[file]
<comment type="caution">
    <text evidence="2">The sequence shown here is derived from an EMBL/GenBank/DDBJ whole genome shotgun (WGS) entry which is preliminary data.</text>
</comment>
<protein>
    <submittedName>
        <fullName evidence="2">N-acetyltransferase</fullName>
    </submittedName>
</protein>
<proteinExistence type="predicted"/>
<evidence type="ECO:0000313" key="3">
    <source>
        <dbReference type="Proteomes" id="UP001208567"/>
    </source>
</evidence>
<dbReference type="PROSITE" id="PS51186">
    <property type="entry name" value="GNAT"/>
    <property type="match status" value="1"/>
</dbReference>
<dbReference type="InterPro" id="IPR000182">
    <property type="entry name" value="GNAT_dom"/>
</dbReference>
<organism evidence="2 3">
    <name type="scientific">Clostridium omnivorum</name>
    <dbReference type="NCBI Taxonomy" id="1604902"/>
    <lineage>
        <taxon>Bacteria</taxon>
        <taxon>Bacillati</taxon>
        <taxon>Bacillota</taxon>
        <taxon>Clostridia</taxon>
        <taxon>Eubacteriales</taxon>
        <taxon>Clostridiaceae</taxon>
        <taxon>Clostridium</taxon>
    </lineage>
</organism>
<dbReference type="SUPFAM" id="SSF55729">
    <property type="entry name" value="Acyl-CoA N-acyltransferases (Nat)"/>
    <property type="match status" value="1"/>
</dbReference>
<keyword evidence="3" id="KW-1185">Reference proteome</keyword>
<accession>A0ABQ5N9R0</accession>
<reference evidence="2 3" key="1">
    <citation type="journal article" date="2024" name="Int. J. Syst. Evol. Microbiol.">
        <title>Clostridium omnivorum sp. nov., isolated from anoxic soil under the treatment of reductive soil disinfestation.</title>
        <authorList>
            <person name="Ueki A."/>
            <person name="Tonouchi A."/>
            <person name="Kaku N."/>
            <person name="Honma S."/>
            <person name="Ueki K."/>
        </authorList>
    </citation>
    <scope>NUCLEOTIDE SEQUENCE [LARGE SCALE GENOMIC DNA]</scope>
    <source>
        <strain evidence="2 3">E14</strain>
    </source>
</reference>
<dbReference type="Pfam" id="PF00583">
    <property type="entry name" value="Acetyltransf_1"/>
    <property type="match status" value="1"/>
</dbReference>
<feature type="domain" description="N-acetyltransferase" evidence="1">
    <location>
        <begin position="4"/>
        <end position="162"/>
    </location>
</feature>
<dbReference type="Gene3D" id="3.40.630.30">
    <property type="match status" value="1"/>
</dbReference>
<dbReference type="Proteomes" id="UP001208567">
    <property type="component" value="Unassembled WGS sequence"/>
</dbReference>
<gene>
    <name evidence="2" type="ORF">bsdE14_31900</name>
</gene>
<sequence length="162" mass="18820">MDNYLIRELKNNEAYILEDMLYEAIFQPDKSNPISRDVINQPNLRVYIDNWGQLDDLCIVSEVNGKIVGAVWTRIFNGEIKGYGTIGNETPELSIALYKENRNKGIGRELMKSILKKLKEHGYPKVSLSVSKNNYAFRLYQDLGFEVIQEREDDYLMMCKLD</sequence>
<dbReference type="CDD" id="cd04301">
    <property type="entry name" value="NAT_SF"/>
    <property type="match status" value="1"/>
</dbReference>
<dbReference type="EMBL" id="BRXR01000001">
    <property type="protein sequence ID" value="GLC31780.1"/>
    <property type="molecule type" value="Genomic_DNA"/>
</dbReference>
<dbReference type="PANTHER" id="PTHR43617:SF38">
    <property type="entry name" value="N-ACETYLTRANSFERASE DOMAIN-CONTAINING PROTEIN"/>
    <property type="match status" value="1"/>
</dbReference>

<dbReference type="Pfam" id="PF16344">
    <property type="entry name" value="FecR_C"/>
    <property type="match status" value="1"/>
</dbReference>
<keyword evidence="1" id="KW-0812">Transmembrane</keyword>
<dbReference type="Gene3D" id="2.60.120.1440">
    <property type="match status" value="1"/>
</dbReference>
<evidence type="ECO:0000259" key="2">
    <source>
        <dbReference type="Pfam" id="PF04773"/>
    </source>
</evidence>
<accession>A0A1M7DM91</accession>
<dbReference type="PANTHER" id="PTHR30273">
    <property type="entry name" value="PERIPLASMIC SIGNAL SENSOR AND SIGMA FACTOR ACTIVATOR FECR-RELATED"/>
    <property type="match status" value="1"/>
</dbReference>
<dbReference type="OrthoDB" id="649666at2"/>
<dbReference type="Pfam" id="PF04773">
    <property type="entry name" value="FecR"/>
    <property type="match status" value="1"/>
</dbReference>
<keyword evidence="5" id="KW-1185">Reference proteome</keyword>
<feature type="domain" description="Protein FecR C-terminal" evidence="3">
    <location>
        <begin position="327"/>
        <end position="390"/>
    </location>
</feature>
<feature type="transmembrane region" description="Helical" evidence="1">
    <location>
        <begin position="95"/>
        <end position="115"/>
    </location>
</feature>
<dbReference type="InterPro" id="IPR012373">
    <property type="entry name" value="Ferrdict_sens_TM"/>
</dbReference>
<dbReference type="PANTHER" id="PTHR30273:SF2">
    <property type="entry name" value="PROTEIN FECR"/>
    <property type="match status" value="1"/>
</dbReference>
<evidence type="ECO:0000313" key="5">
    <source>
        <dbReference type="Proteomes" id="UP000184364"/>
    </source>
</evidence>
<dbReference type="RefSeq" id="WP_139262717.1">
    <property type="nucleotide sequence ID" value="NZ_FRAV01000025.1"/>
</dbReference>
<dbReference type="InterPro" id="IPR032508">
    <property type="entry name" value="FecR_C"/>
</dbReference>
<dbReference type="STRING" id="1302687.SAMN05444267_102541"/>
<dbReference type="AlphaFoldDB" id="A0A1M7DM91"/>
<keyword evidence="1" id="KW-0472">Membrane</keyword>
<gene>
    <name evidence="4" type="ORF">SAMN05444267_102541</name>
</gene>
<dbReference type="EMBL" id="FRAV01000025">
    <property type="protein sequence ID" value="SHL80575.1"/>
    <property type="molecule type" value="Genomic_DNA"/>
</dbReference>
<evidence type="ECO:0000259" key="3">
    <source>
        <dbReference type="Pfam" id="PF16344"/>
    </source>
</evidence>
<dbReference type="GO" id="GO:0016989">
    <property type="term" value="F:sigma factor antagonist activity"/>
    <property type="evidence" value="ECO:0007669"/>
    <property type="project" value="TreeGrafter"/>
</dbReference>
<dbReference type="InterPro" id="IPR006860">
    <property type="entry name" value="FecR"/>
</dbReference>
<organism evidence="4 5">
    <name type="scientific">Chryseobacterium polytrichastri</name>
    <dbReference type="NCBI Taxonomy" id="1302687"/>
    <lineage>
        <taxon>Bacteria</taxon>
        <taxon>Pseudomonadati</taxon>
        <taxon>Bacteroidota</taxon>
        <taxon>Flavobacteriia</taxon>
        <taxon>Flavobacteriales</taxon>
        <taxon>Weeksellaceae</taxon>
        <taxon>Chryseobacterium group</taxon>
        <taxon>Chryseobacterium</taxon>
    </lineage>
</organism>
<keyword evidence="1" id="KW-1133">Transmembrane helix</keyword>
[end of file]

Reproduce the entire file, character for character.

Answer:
<comment type="caution">
    <text evidence="2">The sequence shown here is derived from an EMBL/GenBank/DDBJ whole genome shotgun (WGS) entry which is preliminary data.</text>
</comment>
<protein>
    <submittedName>
        <fullName evidence="2">N-acetyltransferase</fullName>
    </submittedName>
</protein>
<proteinExistence type="predicted"/>
<evidence type="ECO:0000313" key="3">
    <source>
        <dbReference type="Proteomes" id="UP001208567"/>
    </source>
</evidence>
<dbReference type="PROSITE" id="PS51186">
    <property type="entry name" value="GNAT"/>
    <property type="match status" value="1"/>
</dbReference>
<dbReference type="InterPro" id="IPR000182">
    <property type="entry name" value="GNAT_dom"/>
</dbReference>
<organism evidence="2 3">
    <name type="scientific">Clostridium omnivorum</name>
    <dbReference type="NCBI Taxonomy" id="1604902"/>
    <lineage>
        <taxon>Bacteria</taxon>
        <taxon>Bacillati</taxon>
        <taxon>Bacillota</taxon>
        <taxon>Clostridia</taxon>
        <taxon>Eubacteriales</taxon>
        <taxon>Clostridiaceae</taxon>
        <taxon>Clostridium</taxon>
    </lineage>
</organism>
<dbReference type="SUPFAM" id="SSF55729">
    <property type="entry name" value="Acyl-CoA N-acyltransferases (Nat)"/>
    <property type="match status" value="1"/>
</dbReference>
<keyword evidence="3" id="KW-1185">Reference proteome</keyword>
<accession>A0ABQ5N9R0</accession>
<reference evidence="2 3" key="1">
    <citation type="journal article" date="2024" name="Int. J. Syst. Evol. Microbiol.">
        <title>Clostridium omnivorum sp. nov., isolated from anoxic soil under the treatment of reductive soil disinfestation.</title>
        <authorList>
            <person name="Ueki A."/>
            <person name="Tonouchi A."/>
            <person name="Kaku N."/>
            <person name="Honma S."/>
            <person name="Ueki K."/>
        </authorList>
    </citation>
    <scope>NUCLEOTIDE SEQUENCE [LARGE SCALE GENOMIC DNA]</scope>
    <source>
        <strain evidence="2 3">E14</strain>
    </source>
</reference>
<dbReference type="Pfam" id="PF00583">
    <property type="entry name" value="Acetyltransf_1"/>
    <property type="match status" value="1"/>
</dbReference>
<feature type="domain" description="N-acetyltransferase" evidence="1">
    <location>
        <begin position="4"/>
        <end position="162"/>
    </location>
</feature>
<dbReference type="Gene3D" id="3.40.630.30">
    <property type="match status" value="1"/>
</dbReference>
<dbReference type="Proteomes" id="UP001208567">
    <property type="component" value="Unassembled WGS sequence"/>
</dbReference>
<gene>
    <name evidence="2" type="ORF">bsdE14_31900</name>
</gene>
<sequence length="162" mass="18820">MDNYLIRELKNNEAYILEDMLYEAIFQPDKSNPISRDVINQPNLRVYIDNWGQLDDLCIVSEVNGKIVGAVWTRIFNGEIKGYGTIGNETPELSIALYKENRNKGIGRELMKSILKKLKEHGYPKVSLSVSKNNYAFRLYQDLGFEVIQEREDDYLMMCKLD</sequence>
<dbReference type="CDD" id="cd04301">
    <property type="entry name" value="NAT_SF"/>
    <property type="match status" value="1"/>
</dbReference>
<dbReference type="EMBL" id="BRXR01000001">
    <property type="protein sequence ID" value="GLC31780.1"/>
    <property type="molecule type" value="Genomic_DNA"/>
</dbReference>
<dbReference type="PANTHER" id="PTHR43617:SF38">
    <property type="entry name" value="N-ACETYLTRANSFERASE DOMAIN-CONTAINING PROTEIN"/>
    <property type="match status" value="1"/>
</dbReference>

<dbReference type="Pfam" id="PF16344">
    <property type="entry name" value="FecR_C"/>
    <property type="match status" value="1"/>
</dbReference>
<keyword evidence="1" id="KW-0812">Transmembrane</keyword>
<dbReference type="Gene3D" id="2.60.120.1440">
    <property type="match status" value="1"/>
</dbReference>
<evidence type="ECO:0000259" key="2">
    <source>
        <dbReference type="Pfam" id="PF04773"/>
    </source>
</evidence>
<accession>A0A1M7DM91</accession>
<dbReference type="PANTHER" id="PTHR30273">
    <property type="entry name" value="PERIPLASMIC SIGNAL SENSOR AND SIGMA FACTOR ACTIVATOR FECR-RELATED"/>
    <property type="match status" value="1"/>
</dbReference>
<dbReference type="OrthoDB" id="649666at2"/>
<dbReference type="Pfam" id="PF04773">
    <property type="entry name" value="FecR"/>
    <property type="match status" value="1"/>
</dbReference>
<keyword evidence="5" id="KW-1185">Reference proteome</keyword>
<feature type="domain" description="Protein FecR C-terminal" evidence="3">
    <location>
        <begin position="327"/>
        <end position="390"/>
    </location>
</feature>
<feature type="transmembrane region" description="Helical" evidence="1">
    <location>
        <begin position="95"/>
        <end position="115"/>
    </location>
</feature>
<dbReference type="InterPro" id="IPR012373">
    <property type="entry name" value="Ferrdict_sens_TM"/>
</dbReference>
<dbReference type="PANTHER" id="PTHR30273:SF2">
    <property type="entry name" value="PROTEIN FECR"/>
    <property type="match status" value="1"/>
</dbReference>
<evidence type="ECO:0000313" key="5">
    <source>
        <dbReference type="Proteomes" id="UP000184364"/>
    </source>
</evidence>
<dbReference type="RefSeq" id="WP_139262717.1">
    <property type="nucleotide sequence ID" value="NZ_FRAV01000025.1"/>
</dbReference>
<dbReference type="InterPro" id="IPR032508">
    <property type="entry name" value="FecR_C"/>
</dbReference>
<dbReference type="STRING" id="1302687.SAMN05444267_102541"/>
<dbReference type="AlphaFoldDB" id="A0A1M7DM91"/>
<keyword evidence="1" id="KW-0472">Membrane</keyword>
<gene>
    <name evidence="4" type="ORF">SAMN05444267_102541</name>
</gene>
<dbReference type="EMBL" id="FRAV01000025">
    <property type="protein sequence ID" value="SHL80575.1"/>
    <property type="molecule type" value="Genomic_DNA"/>
</dbReference>
<evidence type="ECO:0000259" key="3">
    <source>
        <dbReference type="Pfam" id="PF16344"/>
    </source>
</evidence>
<dbReference type="GO" id="GO:0016989">
    <property type="term" value="F:sigma factor antagonist activity"/>
    <property type="evidence" value="ECO:0007669"/>
    <property type="project" value="TreeGrafter"/>
</dbReference>
<dbReference type="InterPro" id="IPR006860">
    <property type="entry name" value="FecR"/>
</dbReference>
<organism evidence="4 5">
    <name type="scientific">Chryseobacterium polytrichastri</name>
    <dbReference type="NCBI Taxonomy" id="1302687"/>
    <lineage>
        <taxon>Bacteria</taxon>
        <taxon>Pseudomonadati</taxon>
        <taxon>Bacteroidota</taxon>
        <taxon>Flavobacteriia</taxon>
        <taxon>Flavobacteriales</taxon>
        <taxon>Weeksellaceae</taxon>
        <taxon>Chryseobacterium group</taxon>
        <taxon>Chryseobacterium</taxon>
    </lineage>
</organism>
<keyword evidence="1" id="KW-1133">Transmembrane helix</keyword>